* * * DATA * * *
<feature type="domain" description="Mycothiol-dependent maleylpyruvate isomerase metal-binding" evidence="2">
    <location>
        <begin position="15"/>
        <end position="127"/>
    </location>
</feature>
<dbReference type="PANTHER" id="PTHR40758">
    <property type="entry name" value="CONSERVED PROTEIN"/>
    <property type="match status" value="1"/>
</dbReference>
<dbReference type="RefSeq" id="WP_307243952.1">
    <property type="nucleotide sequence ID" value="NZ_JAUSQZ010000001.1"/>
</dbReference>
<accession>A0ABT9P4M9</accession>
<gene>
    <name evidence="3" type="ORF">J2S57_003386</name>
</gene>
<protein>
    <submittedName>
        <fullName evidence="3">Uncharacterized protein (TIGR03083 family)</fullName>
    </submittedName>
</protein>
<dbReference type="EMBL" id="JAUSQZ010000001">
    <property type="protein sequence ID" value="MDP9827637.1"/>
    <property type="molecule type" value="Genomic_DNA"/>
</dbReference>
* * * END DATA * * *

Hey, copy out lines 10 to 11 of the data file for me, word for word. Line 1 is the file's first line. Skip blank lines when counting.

</dbReference>
<dbReference type="RefSeq" id="WP_307243952.1">